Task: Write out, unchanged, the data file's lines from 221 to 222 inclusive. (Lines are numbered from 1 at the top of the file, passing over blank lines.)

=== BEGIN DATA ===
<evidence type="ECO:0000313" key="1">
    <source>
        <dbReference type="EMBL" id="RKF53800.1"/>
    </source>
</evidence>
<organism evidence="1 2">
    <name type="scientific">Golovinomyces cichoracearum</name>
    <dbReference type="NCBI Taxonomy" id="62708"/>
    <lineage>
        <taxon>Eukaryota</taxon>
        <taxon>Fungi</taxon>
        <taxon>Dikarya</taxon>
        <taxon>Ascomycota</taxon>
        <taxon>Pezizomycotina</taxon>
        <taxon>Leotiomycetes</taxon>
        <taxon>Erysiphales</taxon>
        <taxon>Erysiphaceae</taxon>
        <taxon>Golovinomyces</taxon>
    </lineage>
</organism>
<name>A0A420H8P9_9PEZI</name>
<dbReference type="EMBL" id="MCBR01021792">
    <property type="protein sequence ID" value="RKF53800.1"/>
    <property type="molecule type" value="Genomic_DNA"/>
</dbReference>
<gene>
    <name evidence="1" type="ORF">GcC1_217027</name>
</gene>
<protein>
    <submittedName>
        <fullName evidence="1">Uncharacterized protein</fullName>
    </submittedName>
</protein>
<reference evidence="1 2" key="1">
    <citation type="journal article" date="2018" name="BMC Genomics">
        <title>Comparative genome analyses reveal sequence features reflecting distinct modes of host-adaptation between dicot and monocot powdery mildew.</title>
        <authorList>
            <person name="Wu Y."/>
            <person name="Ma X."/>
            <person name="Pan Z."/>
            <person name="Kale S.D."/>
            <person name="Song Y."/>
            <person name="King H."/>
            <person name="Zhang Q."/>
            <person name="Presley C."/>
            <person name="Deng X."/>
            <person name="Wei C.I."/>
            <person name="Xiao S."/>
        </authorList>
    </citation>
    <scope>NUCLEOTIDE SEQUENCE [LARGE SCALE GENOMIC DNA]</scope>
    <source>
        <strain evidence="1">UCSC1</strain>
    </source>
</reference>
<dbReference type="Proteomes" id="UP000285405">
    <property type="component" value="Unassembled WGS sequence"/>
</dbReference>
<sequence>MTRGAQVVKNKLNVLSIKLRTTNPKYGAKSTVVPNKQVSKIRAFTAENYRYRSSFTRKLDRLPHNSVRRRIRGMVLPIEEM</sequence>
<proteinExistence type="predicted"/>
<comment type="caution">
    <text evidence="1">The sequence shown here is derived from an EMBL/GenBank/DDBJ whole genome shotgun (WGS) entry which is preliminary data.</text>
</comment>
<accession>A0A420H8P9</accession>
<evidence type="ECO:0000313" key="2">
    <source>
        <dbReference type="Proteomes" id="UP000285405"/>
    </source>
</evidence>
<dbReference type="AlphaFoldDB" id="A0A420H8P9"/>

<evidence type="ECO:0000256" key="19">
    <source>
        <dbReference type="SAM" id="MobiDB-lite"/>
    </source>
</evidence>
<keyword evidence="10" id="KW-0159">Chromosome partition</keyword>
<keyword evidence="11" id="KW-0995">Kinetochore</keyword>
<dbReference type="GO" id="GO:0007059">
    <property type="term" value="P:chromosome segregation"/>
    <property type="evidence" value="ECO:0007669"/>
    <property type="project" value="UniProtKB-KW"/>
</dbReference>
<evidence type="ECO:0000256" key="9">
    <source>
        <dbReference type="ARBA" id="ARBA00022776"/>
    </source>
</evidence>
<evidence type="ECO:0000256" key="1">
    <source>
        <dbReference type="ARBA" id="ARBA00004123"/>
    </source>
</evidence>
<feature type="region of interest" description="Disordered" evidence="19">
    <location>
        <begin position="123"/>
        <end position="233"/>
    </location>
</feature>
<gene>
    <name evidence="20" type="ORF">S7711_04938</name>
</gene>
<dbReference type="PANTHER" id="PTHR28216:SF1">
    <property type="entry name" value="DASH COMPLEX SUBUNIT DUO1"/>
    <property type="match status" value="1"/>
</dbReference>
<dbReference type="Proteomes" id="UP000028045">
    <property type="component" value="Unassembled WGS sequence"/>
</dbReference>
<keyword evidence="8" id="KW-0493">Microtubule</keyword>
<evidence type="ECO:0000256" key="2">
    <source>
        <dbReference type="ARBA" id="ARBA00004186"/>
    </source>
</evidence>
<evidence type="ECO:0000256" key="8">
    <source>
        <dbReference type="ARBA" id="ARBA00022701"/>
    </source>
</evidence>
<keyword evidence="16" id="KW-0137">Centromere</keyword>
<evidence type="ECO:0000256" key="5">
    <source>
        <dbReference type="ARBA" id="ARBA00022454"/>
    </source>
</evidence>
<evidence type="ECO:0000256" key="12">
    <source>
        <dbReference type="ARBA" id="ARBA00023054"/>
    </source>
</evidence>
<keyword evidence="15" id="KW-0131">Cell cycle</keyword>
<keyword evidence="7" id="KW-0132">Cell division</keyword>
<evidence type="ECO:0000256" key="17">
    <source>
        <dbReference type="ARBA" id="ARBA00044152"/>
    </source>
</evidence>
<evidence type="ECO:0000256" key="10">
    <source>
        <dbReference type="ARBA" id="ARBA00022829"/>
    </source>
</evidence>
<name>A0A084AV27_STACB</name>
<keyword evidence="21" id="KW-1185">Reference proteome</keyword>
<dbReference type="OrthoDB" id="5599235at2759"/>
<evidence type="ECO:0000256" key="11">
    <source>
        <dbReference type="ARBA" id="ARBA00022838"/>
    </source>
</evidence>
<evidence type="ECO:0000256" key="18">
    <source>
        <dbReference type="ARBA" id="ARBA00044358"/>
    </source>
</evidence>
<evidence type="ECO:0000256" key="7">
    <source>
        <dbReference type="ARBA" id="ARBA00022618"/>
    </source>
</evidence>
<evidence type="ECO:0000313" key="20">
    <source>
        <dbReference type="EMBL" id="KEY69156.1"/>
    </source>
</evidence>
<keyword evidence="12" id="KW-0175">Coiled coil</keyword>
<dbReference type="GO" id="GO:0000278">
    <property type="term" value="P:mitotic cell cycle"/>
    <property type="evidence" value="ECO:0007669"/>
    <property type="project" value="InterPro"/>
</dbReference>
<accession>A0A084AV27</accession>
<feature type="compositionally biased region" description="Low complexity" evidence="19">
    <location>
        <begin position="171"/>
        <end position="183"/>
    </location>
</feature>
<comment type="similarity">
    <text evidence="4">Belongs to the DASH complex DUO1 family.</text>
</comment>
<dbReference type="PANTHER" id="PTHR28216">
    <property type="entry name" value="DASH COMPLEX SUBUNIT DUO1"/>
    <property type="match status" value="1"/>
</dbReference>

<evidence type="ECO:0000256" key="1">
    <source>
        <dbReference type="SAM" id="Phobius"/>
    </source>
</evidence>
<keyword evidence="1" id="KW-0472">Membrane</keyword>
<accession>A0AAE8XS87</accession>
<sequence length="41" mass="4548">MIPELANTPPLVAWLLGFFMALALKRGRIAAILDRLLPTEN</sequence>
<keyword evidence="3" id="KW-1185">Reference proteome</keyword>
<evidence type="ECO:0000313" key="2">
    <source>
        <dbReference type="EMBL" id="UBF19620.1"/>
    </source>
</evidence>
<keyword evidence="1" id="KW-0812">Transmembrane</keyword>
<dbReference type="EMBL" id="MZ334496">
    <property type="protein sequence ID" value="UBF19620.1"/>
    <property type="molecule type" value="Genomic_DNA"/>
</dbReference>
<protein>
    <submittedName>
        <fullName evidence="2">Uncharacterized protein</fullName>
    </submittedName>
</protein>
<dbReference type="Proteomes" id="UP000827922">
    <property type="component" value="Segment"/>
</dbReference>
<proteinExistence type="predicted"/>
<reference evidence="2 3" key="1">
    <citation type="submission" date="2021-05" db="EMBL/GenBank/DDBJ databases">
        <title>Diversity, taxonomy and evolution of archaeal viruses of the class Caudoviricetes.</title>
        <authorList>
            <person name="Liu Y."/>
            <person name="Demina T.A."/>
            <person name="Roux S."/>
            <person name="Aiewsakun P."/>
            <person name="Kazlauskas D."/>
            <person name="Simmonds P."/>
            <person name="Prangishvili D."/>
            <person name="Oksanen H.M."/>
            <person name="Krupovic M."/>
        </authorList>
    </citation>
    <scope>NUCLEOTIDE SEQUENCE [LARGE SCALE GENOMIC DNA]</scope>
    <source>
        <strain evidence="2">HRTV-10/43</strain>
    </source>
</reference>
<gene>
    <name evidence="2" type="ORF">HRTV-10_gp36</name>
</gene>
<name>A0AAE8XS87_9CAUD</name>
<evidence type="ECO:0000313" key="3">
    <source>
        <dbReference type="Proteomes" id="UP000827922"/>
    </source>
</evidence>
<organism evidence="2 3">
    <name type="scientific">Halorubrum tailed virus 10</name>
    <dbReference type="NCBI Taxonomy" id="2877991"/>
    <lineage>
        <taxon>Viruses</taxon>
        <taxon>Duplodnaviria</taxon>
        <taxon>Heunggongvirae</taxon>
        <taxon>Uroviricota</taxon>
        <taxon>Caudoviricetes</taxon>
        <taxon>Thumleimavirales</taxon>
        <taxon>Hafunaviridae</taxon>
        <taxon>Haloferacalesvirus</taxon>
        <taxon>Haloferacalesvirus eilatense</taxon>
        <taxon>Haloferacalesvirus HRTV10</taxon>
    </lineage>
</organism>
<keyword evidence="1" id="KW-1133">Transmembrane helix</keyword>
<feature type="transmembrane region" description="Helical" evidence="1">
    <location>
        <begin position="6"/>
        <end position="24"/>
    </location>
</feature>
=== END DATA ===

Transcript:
            <person name="Aiewsakun P."/>
            <person name="Kazlauskas D."/>